How 5 Legacy Vendors Are Redefining Cloud Storage: Analysis
Joseph F. Kovar
Cloud storage is not so simple as just storing data on a cloud, but in practice means businesses keeping data on premises in multiple clouds. Moving data between the different components of a hybrid multi-cloud world is increasingly a job best handled by companies that were managing data before the cloud was born.
“Cloud Storage” Redefined
What images does the term “cloud storage” conjure up? The unlimited storage capacity of Amazon Web Services, Google Cloud Platform, or Microsoft Azure? The behind the scenes capacity from companies like Wasabi? Someplace to put personal or business files like Dropbox or Box? Server vendors like Dell Technologies or Hewlett Packard Enterprise or IBM?
Dell? HPE? IBM? Cloud storage?
Actually, those vendors, along with legacy on-premises storage vendors like NetApp and Pure Storage, are actually playing a key role in cloud storage. Yes, they, like maybe hundreds of other companies, provide capacity for storing data on a cloud. Yet they are critical in making data available to users whether that data is needed on-premises, on the cloud, or moving back and forth between the two and between multiple clouds.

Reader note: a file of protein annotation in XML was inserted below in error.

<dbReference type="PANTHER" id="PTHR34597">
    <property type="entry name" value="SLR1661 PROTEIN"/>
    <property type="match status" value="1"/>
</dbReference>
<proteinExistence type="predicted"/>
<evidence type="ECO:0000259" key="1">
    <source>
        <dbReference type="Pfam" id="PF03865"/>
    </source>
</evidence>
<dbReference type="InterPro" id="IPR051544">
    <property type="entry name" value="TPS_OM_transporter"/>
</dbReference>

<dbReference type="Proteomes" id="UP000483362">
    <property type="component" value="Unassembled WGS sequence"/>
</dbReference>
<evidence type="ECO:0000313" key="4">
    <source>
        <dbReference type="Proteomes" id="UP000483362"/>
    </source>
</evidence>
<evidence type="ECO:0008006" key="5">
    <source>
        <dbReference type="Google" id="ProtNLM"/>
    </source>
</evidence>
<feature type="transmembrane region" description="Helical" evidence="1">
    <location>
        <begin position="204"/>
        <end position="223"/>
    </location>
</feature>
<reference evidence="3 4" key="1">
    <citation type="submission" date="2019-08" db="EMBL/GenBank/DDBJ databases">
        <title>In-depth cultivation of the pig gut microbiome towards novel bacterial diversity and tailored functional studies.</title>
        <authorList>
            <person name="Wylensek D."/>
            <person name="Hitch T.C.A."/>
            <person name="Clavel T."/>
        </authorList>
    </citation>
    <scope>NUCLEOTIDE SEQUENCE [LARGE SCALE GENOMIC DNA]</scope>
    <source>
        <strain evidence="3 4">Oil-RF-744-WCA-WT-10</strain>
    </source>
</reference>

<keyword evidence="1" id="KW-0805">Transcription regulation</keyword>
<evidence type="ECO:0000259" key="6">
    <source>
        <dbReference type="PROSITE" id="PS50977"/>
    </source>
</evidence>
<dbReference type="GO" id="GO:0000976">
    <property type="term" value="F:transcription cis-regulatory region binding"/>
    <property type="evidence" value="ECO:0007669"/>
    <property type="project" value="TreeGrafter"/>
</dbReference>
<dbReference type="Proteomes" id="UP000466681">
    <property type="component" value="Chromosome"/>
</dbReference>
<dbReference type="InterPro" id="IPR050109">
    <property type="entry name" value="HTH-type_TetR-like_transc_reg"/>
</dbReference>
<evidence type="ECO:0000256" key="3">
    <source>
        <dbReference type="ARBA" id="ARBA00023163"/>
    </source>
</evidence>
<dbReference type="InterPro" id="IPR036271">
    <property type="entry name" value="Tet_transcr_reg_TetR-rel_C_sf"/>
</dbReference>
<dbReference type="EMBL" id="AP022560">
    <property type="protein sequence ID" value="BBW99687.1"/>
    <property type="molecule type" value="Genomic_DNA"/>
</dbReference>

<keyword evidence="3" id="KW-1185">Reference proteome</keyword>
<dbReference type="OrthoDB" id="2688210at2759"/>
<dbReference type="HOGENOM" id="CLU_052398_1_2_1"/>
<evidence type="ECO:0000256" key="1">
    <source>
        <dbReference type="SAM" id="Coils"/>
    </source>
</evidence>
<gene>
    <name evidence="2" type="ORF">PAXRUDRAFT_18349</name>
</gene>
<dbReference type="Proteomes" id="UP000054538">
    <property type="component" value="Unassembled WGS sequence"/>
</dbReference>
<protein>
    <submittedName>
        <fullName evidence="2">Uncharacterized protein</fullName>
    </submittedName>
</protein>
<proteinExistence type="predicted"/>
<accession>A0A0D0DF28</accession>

And a lot of data has yet to make it to the cloud. Global data and business intelligence firm Statista in July estimated that 57 percent of data in the U.S. and the U.K. is stored on the cloud, while 43 percent is stored in on-premises infrastructure.
And for many if not most users, it’s not using THE cloud. It’s actually a case of using many clouds. Businesses are living in an increasingly hybrid multi-cloud world, one where data moves between the cloud and on-premises infrastructures. Analyst firm Enterprise Strategy Group in February estimated 86 percent of organizations regularly migrate applications and/or data from on premises to the cloud, while 81 percent of organizations find application and data portability to be complex. About 88 percent of organizations agree that multi-cloud operations provides strategic benefits for them.
Cloud storage providers like Google, AWS, and Azure are really good at letting data in, but don’t make it easy to take it out. Yet businesses may want to have data moving between clouds and on-prem depending on cost, performance requirements, and access of applications.
And that’s where the legacy storage vendors come in. Starting with NetApp, the major storage vendors have gradually realized their customers live in a hybrid multi-cloud world. The vendors all now provide ways to tie their on-prem arrays to the cloud for easy migration, not only from the arrays to the cloud and back, but also between clouds. And their storage software is increasingly a part of the cloud itself where an AWS or Google user may be using NetApp or Pure Storage software to manage their cloud data.
The term “cloud storage” is being re-defined. Read on to see how the top five legacy storage vendors (alphabetically below) are on the cutting edge of cloud storage, along with a look at their latest offerings.